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CEO Daily Brief – Dec. 7, 2010

Obama Meets with CEOs, Claims to be Looking for Change President Barack Obama appears to be asking CEOs for their advice on how to add more jobs to the economy. Bloomberg reports that Obama has met with Michael Duke, chief executive officer of Wal-Mart Stores Inc., Alan Lafley, a former CEO of Procter & Gamble …

Obama Meets with CEOs, Claims to be Looking for Change

President Barack Obama appears to be asking CEOs for their advice on how to add more jobs to the economy. Bloomberg reports that Obama has met with Michael Duke, chief executive officer of Wal-Mart Stores Inc., Alan Lafley, a former CEO of Procter & Gamble Co., and Steven Reinemund, former chairman and CEO of PepsiCo Inc. More meetings with CEOs are expected over the next several weeks.

But if the president is serious about the need to reach out to the business sector, most business leaders would agree he has to come up with a more business-friendly agenda. There can’t just be talk about change, like he did in the 2008 campaign, without real change. It also cannot just be a temporary response to the electoral defeat the Democrats suffered in November. It needs to be more fundamental.

A good place to start would be some of the issues raised by the CEO Council from The Wall Street Journal. These include: promotion for global trade, medical tort reform, cutting various taxes, and reducing the U.S. budget deficit. For more about Obama’s initiative to meet with CEOs, as reported by Bloomberg, please click here.

Cloud Computing May Require a CTO to Oversee the Transformation

CEOs have been hearing lots of positives about cloud computing. While it’s still early in the history of this new approach to remote hosting, many businesses have already made the jump to the cloud and left the traditional on-premise technology. More are expected to make the change this coming year. There are different kinds of cloud computing: public, private and hybrid, each with its own benefits.

Overall, cloud computing leads companies to transform the way they approach technology. This new form of web-based technology means that many functions can be done for less money using the cloud. The cloud can bring about changes in productivity. Things may be completed quicker using the cloud. Many of these changes were not initially expected, nor planned for, but come about because of the added benefits of moving to the cloud.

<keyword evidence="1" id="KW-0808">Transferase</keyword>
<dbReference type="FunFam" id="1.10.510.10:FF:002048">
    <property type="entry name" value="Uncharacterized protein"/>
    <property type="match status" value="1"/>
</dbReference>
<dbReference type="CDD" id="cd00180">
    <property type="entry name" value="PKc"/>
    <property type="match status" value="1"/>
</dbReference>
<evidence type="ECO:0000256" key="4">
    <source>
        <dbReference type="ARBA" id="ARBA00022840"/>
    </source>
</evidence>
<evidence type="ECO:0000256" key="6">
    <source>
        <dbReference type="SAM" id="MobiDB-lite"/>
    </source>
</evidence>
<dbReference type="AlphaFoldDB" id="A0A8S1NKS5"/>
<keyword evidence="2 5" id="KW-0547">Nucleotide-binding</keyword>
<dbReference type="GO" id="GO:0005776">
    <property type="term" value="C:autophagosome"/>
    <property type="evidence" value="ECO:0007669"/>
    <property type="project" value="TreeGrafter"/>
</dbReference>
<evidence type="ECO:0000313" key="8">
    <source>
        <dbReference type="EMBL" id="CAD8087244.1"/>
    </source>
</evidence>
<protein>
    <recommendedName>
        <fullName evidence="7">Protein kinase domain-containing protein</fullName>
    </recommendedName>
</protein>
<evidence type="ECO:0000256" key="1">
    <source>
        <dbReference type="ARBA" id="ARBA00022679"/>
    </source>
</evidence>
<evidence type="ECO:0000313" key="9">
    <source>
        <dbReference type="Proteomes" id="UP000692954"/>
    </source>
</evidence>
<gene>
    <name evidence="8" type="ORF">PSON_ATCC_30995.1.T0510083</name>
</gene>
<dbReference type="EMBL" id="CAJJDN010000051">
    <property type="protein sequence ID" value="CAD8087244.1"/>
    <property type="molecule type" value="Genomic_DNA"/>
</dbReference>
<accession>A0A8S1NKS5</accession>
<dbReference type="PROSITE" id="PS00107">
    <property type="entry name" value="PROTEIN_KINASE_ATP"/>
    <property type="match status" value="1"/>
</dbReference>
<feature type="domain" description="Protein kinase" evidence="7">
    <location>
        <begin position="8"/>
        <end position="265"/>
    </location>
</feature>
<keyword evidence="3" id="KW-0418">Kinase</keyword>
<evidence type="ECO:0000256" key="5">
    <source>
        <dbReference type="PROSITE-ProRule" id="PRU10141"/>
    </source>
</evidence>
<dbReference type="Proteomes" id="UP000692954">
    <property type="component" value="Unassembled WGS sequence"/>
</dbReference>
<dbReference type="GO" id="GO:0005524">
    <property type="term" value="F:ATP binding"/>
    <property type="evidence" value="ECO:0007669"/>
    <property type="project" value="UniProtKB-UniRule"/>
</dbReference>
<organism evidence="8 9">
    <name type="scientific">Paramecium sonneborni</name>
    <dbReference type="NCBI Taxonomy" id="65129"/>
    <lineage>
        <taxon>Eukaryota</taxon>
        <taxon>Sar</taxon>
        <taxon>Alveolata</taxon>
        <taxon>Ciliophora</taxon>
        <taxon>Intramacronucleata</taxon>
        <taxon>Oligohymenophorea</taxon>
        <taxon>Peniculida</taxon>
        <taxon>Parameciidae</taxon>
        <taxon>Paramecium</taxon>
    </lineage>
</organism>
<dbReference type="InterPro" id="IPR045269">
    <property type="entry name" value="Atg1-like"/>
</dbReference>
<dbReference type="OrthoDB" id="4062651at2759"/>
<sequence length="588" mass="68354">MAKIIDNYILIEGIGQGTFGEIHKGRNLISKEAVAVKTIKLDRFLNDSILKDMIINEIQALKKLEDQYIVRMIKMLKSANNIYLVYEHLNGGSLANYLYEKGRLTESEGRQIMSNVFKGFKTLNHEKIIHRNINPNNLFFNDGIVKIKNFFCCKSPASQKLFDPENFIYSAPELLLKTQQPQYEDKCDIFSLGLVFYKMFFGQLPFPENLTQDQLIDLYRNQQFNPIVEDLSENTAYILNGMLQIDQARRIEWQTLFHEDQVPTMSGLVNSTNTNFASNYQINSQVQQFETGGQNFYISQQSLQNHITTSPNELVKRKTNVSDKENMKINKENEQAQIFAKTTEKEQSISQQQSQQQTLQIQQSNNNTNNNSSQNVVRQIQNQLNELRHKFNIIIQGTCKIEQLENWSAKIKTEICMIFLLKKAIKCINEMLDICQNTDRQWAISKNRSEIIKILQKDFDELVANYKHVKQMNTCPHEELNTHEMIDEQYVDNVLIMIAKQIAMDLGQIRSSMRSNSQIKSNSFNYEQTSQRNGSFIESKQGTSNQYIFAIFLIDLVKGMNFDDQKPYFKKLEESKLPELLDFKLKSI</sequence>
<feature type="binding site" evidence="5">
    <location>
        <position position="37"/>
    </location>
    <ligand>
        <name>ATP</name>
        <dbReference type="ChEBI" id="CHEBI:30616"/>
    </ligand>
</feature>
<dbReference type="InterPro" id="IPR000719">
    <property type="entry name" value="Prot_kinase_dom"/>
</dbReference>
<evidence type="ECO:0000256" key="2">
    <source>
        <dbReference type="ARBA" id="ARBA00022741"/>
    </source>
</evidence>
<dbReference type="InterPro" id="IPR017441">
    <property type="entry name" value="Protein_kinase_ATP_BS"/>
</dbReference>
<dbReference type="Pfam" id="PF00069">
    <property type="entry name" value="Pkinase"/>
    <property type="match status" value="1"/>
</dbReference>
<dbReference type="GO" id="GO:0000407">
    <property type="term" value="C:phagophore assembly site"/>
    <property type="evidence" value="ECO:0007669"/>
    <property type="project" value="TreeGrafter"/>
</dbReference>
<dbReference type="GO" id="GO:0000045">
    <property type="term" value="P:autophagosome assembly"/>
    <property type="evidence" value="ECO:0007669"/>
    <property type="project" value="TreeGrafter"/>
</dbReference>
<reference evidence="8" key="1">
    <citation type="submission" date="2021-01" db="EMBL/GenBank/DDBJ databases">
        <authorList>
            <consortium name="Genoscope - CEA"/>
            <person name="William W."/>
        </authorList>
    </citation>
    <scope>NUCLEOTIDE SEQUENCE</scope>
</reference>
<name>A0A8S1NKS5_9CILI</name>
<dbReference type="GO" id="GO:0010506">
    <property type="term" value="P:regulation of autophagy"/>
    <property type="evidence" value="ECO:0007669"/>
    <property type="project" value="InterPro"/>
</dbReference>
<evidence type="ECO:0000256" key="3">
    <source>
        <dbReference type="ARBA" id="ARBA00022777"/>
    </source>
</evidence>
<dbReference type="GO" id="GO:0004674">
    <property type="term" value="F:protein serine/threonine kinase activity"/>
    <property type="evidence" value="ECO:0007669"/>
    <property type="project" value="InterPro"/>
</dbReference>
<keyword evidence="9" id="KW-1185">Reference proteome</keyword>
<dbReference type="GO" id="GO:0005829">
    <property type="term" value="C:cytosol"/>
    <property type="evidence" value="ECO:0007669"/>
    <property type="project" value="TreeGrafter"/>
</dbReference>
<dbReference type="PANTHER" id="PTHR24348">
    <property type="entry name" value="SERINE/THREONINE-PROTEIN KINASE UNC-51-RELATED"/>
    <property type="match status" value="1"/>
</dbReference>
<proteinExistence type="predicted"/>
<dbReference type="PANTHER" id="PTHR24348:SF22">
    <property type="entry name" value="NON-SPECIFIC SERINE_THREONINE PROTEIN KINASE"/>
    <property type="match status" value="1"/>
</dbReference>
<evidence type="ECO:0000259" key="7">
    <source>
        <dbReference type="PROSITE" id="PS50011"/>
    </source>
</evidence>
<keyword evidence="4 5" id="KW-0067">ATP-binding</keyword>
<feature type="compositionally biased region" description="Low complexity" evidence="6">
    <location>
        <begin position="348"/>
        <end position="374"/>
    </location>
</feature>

These diverse changes in technology may require a new high level position in the corporate suite: a chief technology officer for the cloud. This person can predict how cloud computing may change the business and then explain the changes to the company. Without the new position, the implementation may be too disruptive for many organizations. For more from Fortune about how cloud computing is changing business and other organizations, please click here.

Investing in Women in the Workforce Makes Sense for Business Profits

There is increasing evidence that investing in women in the workforce is good for a company’s bottom line and the economy as a whole. That is as true in the developing world as it is in the high-tech sector in the United States.

The McKinsey Quarterly recently published an article about how companies benefit by empowering women in the workforce, particularly in developing countries. There are of course economic benefits to the women. But there are also numerous benefits to the corporations: bigger markets, high quality of the workforce, increased size of the workforce, and improvement to the company’s reputation.

“Women’s unfulfilled potential significantly hinders economic growth,” according to the McKinsey study. But out of the 83 percent of the companies questioned in the survey who said that economic growth in the developing world was important to their growth and success over the next ten years, only 19 percent of them responded that their companies invested in activities directed at women in developing markets.

Ben Kerschberg, founder of the Consero Group LLC, argues that just as companies benefit by investing in women in developing countries, investing in women as tech entrepreneurs is good for the company’s financial health. Women own 40 percent of the private businesses in the United States, but they create only eight percent of all venture-backed start-ups. Women represent only six percent of the CEOs of the top 100 tech companies. And women comprise only 14 percent of all venture capitalists.

He points out that Cindy Padnos, a venture capitalist, found that venture-based start-ups run by women typically use 40 percent less capital than start-ups run by men. Diversity promotes greater innovation, he adds.

For more about how investing in women helps corporations, as reported by the Huffington Post, please click here.

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